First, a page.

In 1975 when inflation in the United States was high and retirees were having a tough time maintaining their standard of living, the government implemented the annual Cost of Living Adjustment, or COLA.

This cost of living increase is meant to raise fixed incomes that come from government sources such as Social Security (SS) or Supplemental Security Incomes (SSI) in order to protect recipients from a decline in purchasing power.

While COLAs are mandatory on an annual basis, that does not guarantee a benefit increase every year. This is because COLAs are based on inflation levels in the U.S. Since 1975 benefit COLAs have been paid every year except 2010, 2011, and 2016. In 2019 the COLA was 2.8 percent, the largest adjustment in the past 7-year period.

How is the the Cost of Living Increase Calculated?

COLAs are based on inflation rates in the United States. They are automatically calculated by using the Consumer Price Index for Urban Wage Earners and Clerical Workers (CPI-W), which is how the U.S. government determines inflation. The Consumer Price Index follows the price fluctuations of 80,000 goods and services provided in this country. If prices rise, COLAs are made, and they are equal to the percentage of increase in the Consumer Price Index.

Some people argue that even with a decent annual COLA, the purchasing power of seniors may not be improving as much as it should. This is probably because the CPI-W is based on how urban and clerical workers spend their money. Seniors’ spending habits can be different. They spend a higher percentage on housing and medical care than urban and clerical workers generally do, and these costs are not represented equally in the CPI-W.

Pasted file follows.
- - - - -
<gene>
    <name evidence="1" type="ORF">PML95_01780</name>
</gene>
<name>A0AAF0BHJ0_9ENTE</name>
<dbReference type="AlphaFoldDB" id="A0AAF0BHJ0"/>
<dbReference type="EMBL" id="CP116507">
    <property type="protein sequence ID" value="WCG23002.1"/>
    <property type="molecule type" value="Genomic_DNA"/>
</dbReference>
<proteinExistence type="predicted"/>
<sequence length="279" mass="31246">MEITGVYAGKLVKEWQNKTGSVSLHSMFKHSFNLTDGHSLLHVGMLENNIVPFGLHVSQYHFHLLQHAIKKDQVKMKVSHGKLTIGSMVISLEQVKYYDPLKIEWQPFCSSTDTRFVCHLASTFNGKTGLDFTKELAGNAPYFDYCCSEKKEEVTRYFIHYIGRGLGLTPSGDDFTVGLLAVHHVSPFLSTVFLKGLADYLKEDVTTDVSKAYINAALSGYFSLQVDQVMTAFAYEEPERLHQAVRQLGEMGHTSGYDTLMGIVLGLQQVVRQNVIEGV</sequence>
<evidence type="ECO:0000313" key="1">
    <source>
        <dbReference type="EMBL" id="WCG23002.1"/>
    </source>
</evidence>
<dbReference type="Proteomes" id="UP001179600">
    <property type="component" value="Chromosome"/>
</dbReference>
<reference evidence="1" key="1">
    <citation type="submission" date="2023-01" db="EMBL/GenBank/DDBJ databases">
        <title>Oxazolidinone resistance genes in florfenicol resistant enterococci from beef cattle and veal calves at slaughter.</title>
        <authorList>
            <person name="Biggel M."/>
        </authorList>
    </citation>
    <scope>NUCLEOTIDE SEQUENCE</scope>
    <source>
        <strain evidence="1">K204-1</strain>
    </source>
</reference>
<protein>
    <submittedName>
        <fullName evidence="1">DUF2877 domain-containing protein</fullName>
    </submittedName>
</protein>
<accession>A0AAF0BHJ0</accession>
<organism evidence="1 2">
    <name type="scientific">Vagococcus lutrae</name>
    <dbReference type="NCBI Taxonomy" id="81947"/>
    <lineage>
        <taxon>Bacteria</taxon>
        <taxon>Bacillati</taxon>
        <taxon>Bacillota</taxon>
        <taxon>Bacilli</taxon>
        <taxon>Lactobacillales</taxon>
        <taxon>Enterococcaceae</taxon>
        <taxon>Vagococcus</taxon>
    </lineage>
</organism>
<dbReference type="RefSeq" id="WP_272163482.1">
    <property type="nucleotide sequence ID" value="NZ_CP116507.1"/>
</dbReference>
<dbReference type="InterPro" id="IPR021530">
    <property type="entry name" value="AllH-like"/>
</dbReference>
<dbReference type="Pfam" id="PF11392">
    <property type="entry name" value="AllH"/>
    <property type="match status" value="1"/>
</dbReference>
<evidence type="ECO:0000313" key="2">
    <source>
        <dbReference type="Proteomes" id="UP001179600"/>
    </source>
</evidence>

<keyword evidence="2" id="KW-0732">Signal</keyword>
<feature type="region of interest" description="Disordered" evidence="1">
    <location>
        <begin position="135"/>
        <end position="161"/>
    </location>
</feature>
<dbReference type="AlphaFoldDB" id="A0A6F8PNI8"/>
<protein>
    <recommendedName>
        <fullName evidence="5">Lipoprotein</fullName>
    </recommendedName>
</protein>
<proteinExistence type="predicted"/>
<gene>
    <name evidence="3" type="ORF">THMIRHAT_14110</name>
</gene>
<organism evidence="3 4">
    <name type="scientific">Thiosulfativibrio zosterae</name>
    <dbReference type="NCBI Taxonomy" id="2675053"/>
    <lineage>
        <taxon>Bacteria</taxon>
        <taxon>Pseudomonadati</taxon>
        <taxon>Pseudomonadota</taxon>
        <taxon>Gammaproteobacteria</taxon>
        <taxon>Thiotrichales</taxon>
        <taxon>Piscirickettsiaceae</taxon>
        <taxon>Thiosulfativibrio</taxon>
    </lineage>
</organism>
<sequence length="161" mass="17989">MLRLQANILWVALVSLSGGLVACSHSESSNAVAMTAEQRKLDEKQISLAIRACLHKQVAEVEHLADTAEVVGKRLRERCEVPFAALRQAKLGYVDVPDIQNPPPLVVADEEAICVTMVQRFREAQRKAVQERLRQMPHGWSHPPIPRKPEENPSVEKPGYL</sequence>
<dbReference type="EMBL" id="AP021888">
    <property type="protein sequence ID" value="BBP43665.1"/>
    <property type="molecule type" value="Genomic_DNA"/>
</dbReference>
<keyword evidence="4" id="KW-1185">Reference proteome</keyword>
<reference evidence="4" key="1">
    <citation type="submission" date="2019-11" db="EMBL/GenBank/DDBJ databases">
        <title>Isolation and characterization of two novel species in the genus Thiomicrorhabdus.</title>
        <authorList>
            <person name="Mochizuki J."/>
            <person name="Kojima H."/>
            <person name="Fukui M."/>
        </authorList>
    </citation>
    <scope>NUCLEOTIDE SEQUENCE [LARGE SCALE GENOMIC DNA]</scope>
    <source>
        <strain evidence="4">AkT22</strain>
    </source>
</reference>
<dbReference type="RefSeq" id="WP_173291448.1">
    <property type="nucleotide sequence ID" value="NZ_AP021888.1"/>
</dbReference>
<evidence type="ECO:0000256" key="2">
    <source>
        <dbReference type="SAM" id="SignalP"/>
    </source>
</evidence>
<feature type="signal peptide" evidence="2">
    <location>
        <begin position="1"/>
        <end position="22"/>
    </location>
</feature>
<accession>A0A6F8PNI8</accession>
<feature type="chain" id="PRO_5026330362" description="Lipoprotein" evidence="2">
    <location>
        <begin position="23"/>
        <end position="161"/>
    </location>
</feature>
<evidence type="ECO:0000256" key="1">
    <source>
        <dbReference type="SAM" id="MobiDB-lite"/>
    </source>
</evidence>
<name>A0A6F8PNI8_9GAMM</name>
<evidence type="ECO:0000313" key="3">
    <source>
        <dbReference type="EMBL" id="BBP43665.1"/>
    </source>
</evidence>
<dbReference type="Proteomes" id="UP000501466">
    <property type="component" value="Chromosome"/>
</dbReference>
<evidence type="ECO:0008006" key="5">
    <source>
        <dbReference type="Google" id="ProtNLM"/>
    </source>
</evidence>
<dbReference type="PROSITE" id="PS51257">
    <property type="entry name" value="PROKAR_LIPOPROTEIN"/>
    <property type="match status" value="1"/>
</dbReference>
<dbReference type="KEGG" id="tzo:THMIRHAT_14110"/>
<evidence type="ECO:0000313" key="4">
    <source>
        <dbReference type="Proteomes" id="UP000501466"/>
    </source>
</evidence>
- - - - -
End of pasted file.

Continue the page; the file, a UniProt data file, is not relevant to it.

Do Cost of Living Increases Affect Medicare Premiums?

If you are one of the 70 percent of Americans whose Original Medicare Part B premiums are automatically withheld from their monthly Social Security benefits, you may be affected by COLAs.

If there is no COLA increase, or only a very small increase, your Medicare Part B premium will not increase. It will remain the same as the previous year. The remaining 30 percent whose premiums are not automatically withheld from SS benefits must pay the Medicare Part B premium increase.

This protection exists thanks to a hold-harmless provision which ensures that a beneficiary’s net benefits do not decrease because of a Medicare Part B premium increase.

For people who have a Medicare Part D drug prescription policy, their benefits may decrease due to increased premiums because the hold-harmless provision does not apply in these cases.

Who is Eligible for a Cost of Living Increase?

Recipients of Social Security are not the only beneficiaries of COLAs. Those who receive Supplemental Security Incomes and tier 1 Railroad Retirement Board benefits receive the same increase. For tier 2 Railroad Retirement Board beneficiaries, the percentage of the SS COLA is smaller. Veterans’ pensions require legislation before receiving COLA.

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